The official bio:
Lisa Butler prepares marketing programs to help companies bridge the transition from technology development to market readiness.
Engaged by clients from start-up phase to Fortune 500, she specializes in the market analysis, customer research, brand messaging and other preparations required to launch new technologies and services into market.
As a senior practitioner, Lisa has provided valuable market-side input to entrepreneurs and corporate technical development teams for 25 years. Prior to going independent in 2002, she spent nearly a decade in the technology world helping to build both yet2.com, a technology transfer services company, and Polaroid's Digital Imaging products business. Earlier career experience includes management at a medical diagnostics start-up and direct marketing work for Scudder’s mutual fund business.
The back story:
Early in my first year of business school, a classmate shared some product development work he'd done at Apple Corp. in the mid-'80s. His description of his work was the first time I'd realized product development could be an actual job. In the same timeframe, I met Sara Little Turnbull, Director of the Process of Change, Design and Innovation lab at Stanford’s Graduate School of Business and an early pioneer in market-informed product design. Between both of these encounters, I was hooked.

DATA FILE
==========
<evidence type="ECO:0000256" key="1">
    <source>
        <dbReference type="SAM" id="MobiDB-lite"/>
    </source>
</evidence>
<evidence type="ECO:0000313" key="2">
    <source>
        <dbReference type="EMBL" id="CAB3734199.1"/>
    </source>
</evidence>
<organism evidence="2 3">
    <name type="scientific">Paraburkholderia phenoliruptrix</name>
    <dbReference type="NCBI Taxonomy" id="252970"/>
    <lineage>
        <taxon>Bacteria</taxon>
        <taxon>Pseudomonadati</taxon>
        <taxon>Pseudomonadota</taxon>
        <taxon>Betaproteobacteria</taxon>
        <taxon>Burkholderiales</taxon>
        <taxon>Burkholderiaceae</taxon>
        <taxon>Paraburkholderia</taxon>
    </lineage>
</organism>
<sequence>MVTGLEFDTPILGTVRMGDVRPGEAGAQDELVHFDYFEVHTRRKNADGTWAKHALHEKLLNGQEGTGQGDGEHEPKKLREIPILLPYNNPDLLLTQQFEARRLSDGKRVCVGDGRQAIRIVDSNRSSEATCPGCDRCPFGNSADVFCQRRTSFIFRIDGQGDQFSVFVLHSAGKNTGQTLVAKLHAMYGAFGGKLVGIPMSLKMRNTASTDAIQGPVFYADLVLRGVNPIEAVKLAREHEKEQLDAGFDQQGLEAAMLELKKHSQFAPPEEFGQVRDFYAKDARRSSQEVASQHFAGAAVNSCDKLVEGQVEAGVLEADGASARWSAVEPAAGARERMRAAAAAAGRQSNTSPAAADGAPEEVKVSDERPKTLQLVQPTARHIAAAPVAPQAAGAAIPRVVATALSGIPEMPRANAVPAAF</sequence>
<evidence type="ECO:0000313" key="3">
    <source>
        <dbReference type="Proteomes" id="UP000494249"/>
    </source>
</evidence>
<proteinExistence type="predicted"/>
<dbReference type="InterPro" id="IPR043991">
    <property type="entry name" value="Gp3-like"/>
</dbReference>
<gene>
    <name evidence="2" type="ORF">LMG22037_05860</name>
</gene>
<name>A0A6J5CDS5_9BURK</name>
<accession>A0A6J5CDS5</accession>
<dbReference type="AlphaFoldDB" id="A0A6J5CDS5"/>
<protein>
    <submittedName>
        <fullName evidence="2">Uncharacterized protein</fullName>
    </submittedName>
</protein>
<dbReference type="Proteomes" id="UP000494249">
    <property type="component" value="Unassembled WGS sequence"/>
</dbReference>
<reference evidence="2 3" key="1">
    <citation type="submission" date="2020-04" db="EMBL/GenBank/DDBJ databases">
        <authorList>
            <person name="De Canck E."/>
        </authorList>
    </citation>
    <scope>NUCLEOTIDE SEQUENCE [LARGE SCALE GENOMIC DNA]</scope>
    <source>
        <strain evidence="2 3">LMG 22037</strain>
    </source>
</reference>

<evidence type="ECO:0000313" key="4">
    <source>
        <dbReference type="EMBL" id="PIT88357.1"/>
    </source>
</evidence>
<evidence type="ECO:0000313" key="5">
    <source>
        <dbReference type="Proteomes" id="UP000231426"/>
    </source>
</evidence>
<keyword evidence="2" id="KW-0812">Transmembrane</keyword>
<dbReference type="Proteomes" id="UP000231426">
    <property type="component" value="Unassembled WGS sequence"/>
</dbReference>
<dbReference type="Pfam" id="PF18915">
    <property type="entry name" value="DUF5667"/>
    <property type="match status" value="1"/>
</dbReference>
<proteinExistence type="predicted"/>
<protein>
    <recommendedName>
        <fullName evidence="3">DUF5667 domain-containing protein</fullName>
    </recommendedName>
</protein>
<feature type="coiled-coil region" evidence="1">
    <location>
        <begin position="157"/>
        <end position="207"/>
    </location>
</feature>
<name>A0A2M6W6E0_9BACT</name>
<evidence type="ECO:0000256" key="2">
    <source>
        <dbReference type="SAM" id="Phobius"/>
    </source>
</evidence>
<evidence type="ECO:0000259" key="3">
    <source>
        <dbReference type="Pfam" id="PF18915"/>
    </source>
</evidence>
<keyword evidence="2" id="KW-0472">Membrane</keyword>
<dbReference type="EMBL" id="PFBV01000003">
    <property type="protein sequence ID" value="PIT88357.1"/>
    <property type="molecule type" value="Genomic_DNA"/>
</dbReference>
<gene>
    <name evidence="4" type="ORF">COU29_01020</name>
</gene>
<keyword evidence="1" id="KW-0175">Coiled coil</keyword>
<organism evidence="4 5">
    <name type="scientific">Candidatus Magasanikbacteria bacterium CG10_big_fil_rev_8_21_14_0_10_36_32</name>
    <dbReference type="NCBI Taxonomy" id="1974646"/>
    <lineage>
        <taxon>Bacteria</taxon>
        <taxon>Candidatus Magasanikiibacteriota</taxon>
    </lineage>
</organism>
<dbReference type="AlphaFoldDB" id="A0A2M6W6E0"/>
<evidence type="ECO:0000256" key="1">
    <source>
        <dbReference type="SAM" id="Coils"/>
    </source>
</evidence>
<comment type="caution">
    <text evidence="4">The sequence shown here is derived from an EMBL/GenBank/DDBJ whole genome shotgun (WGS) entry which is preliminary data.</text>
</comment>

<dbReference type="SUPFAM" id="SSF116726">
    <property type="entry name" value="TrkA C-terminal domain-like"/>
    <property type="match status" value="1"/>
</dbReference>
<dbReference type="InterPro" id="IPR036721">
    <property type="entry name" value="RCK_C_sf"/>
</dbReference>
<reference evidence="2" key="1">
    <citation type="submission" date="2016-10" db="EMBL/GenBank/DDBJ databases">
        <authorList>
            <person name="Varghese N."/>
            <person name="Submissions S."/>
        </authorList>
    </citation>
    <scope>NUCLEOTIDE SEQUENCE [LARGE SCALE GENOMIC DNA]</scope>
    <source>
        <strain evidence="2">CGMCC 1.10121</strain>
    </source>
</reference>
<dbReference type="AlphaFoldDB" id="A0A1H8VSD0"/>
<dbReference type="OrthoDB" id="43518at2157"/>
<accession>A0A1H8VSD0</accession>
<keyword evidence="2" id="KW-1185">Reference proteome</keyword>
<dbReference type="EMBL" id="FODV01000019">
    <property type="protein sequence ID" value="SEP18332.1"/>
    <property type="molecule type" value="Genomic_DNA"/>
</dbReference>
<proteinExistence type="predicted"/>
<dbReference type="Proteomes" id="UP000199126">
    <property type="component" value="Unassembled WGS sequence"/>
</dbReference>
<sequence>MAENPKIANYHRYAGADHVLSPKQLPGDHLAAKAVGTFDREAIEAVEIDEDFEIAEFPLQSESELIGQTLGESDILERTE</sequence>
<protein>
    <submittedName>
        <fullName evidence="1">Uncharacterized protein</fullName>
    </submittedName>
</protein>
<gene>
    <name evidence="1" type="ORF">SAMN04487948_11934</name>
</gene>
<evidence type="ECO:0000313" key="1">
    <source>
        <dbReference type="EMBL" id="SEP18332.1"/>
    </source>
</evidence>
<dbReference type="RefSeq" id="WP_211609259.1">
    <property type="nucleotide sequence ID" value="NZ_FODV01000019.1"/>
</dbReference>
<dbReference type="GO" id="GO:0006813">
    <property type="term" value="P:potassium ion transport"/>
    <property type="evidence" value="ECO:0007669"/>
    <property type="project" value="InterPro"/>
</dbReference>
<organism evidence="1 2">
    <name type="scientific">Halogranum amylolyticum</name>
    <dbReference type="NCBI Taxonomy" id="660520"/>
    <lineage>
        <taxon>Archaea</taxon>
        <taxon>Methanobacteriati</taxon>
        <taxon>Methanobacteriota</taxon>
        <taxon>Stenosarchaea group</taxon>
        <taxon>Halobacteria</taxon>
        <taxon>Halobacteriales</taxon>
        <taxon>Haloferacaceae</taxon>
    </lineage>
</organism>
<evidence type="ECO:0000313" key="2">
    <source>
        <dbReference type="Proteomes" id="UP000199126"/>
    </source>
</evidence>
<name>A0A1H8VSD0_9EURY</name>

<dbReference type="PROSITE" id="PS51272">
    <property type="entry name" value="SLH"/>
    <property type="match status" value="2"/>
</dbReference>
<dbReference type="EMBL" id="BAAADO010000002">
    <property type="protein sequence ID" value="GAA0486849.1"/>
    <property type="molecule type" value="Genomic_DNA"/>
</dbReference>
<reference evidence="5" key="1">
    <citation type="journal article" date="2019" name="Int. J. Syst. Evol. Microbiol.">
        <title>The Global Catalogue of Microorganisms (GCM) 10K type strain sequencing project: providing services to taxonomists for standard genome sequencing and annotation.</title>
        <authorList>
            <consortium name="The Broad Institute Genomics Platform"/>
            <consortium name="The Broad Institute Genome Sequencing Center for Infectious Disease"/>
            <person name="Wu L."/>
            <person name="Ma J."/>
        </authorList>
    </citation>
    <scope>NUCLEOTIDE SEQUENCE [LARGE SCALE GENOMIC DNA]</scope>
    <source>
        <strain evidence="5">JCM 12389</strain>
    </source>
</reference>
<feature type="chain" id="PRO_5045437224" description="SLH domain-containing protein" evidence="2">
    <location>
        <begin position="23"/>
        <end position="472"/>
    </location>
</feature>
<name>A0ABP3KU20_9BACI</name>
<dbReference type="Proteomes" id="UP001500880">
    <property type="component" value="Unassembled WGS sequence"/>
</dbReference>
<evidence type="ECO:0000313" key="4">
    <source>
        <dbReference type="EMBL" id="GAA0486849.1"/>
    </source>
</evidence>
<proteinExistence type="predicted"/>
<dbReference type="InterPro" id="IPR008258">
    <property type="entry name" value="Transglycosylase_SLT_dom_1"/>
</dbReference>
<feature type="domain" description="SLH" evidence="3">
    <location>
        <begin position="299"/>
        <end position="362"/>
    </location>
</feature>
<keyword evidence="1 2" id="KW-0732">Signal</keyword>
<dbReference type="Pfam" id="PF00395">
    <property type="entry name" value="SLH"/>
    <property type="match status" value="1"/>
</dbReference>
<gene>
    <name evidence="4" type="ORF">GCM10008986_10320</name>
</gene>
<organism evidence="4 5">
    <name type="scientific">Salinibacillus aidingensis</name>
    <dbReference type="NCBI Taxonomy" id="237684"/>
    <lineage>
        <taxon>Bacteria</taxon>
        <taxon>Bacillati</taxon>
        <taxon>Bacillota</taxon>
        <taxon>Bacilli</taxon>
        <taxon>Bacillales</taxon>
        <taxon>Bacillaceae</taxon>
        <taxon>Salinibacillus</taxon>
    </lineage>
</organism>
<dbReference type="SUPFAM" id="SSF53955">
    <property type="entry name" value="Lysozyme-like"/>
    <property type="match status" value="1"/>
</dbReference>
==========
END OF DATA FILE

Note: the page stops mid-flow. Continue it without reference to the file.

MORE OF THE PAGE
By the early 1990s, I was working in Polaroid’s digital imaging business, on an assignment as the marketing team-member on R&D teams. I loved walking through the labs and seeing the official – and unofficial! – projects on which those very capable scientists worked. The tension between inventors' passion and typical corporate decision phase gates was an often charged, but fascinating process, especially at that time of extreme industry pressure driven by digital technology convergence.
By 2000 I wrote the business plan for, and joined yet2.com, a fascinating start-up in the technology transfer services space – helping F500 companies around the globe to buy and sell technologies, fostering innovation. It was a mission I could really "hitch my wagon" to because the endgame is to release technologies into the commercial world that might never make it otherwise. Some of these technologies can really improve the world -- that motivates me.